ARM Holdings executives reportedly are demonstrating a server running on ARM technology, this one built by Taiwanese systems maker MiTac International.
The demonstration with MiTac at the Computex 2012 show in Taipei, Taiwan, June 5 represents the latest step by ARM in its efforts to make inroads into the a server market dominated by Intel. It follows the announcement by Hewlett-Packard last year to work with Calxeda to develop low-power ARM-based servers and Dells move May 29 to distribute ARM-based systems to a limited number of customers in hopes of driving ecosystem development.
According to reports, the rack system, dubbed the GFX Server, is powered by quad-core 1.6GHz processors. The servers fit into a 4U (7-inch) chassis, which can hold up to 64 of the ARM processors. ARM officials demonstrated it running a Ubuntu Linux operating system.
ARM executives admit that it will take several years before its low-power chip designswhich are prominent in such mobile devices as smartphones and tabletscan start getting traction in the low-power server space. However, several chip manufacturers, such as Calxeda, Marvell Technologies and Nvidia, already are working on ARM processors for servers, and top-tier OEMs HP and Dell are interested in growing the market.
The growth of hyperscale computing environments, in such areas as Web serving, cloud computing and high-performance computing (HPC), is driving demand for high-performing, low-power servers that can process high levels of small workloads. A new category of power-efficient systems, called microservers, is expected to grow over the next few years. Both Intel and rival Advanced Micro Devices are driving down the power consumption of their server chips to meet the demand.
Its where ARM executives have said they expect to make inroads. However, they dont expect that to begin in earnest until 2014 or so, when systems running the ARM v8 architecture begin hitting the market. The ARM v8 architecture will bring with it features needed for server environments, including 64-bit capabilities, greater memory capacity and greater support for virtualization.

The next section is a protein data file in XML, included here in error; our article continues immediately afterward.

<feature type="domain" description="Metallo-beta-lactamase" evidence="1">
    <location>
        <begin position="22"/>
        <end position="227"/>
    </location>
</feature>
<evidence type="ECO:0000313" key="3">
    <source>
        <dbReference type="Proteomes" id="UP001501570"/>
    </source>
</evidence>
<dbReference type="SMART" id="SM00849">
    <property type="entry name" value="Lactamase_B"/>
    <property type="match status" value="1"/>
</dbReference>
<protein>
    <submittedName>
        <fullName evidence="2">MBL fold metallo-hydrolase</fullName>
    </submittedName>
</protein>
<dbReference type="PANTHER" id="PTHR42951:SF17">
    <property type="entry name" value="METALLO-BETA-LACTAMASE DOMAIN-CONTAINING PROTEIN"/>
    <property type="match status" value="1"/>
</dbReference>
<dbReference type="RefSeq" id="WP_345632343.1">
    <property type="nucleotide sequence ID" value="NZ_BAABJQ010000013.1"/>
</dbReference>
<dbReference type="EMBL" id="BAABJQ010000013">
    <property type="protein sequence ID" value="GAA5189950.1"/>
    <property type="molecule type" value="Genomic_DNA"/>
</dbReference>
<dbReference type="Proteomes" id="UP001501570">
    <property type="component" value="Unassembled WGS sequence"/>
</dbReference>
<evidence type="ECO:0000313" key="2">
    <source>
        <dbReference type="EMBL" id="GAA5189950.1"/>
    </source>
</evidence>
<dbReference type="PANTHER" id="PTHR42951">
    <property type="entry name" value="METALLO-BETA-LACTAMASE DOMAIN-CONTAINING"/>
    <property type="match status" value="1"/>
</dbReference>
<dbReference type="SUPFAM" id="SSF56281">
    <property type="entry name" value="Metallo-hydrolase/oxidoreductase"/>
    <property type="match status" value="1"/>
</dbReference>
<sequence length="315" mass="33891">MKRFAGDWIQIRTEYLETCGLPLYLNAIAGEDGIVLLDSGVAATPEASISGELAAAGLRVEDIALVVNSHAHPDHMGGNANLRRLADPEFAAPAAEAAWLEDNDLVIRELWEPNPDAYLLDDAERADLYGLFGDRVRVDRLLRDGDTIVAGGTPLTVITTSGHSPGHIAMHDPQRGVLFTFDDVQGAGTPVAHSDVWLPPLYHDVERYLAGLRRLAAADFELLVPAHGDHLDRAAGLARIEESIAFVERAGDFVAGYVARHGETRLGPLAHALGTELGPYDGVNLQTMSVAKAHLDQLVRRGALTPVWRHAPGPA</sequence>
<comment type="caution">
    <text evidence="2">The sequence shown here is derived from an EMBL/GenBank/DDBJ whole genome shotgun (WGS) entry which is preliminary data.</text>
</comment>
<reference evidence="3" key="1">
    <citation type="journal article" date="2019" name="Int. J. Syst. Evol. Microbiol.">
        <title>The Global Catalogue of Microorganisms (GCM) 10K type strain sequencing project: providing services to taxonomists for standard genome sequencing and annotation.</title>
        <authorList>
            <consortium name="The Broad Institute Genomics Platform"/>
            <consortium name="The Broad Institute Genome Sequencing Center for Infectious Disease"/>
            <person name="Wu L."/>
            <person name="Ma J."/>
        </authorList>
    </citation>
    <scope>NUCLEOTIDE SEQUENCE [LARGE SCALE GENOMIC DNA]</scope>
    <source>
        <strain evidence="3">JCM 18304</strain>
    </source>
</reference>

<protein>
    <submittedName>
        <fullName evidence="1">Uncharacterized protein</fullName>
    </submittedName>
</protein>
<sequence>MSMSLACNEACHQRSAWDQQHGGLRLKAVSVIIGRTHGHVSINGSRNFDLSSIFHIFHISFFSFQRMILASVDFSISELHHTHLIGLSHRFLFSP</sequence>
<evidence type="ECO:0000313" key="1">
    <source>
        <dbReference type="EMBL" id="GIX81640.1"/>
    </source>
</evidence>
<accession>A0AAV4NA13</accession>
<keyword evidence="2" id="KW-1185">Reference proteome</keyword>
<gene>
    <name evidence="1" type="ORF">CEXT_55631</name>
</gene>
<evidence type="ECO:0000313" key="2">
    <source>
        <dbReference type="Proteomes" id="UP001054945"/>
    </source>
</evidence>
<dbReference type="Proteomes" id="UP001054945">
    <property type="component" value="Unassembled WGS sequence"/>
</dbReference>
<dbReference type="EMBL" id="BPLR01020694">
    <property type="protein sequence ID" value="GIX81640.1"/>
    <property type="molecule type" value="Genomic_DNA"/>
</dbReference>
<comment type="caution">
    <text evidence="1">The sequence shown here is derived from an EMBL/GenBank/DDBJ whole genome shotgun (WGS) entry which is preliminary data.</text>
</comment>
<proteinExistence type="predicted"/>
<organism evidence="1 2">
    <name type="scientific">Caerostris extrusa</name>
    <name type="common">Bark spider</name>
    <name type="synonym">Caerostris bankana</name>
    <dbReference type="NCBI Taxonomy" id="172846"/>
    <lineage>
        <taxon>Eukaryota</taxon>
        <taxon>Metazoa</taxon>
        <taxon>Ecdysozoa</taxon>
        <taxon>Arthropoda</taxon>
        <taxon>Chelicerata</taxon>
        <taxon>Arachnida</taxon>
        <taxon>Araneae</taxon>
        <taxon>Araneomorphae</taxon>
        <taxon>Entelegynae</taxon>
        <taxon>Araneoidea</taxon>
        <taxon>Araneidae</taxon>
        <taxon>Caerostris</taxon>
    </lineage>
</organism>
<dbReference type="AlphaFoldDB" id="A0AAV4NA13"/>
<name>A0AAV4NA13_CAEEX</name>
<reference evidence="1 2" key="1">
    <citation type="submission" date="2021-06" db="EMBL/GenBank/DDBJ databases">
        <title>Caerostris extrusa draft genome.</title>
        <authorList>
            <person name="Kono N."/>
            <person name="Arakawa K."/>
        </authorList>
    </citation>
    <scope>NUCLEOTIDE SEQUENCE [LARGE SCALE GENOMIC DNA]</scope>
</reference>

Software support also is important; few data center applications have been written that support ARMs architecture, though some open-source platformsincluding the Linux, Apache, MySQL and PHP (LAMP) stack, Java, Hadoop and Openstack have been optimized for ARM.
Thats not stopping chip makers and OEMs from pushing the ARM technology along. HP in November 2011 announced a partnership with Calxeda to build very low-power servers using the chip makers EnergyCore products as part of its larger Project Moonshot. For its part, Dells Copper servers will be powered by Marvells Armada XP chips, and the OEM is hoping to use the systems to drive hardware and software ecosystem development around ARM-based servers.
The ARM server ecosystem is still immature, with a limited software ecosystem and (until now) no ARM-based servers from a tier-one OEM, Steve Cummings, executive director of Dells Data Center Solutions unit, said in a May 29 post on Dells Direct2Dell blog. [C]ustomers have told us they dont plan to put ARM servers into a production environment, but instead want servers to test and validate in their labs.
In May at the Ubuntu Developer and Cloud Summit, Calxeda officials demonstrated an ARM-based server running the Ubuntu 12.04 OS and a LAMP (Linux, Apache, MySQL, PHP) software stack. Calxeda officials promised more demonstrations, with end-user shipments starting in this summer and volume shipments from HP and other vendors this fall.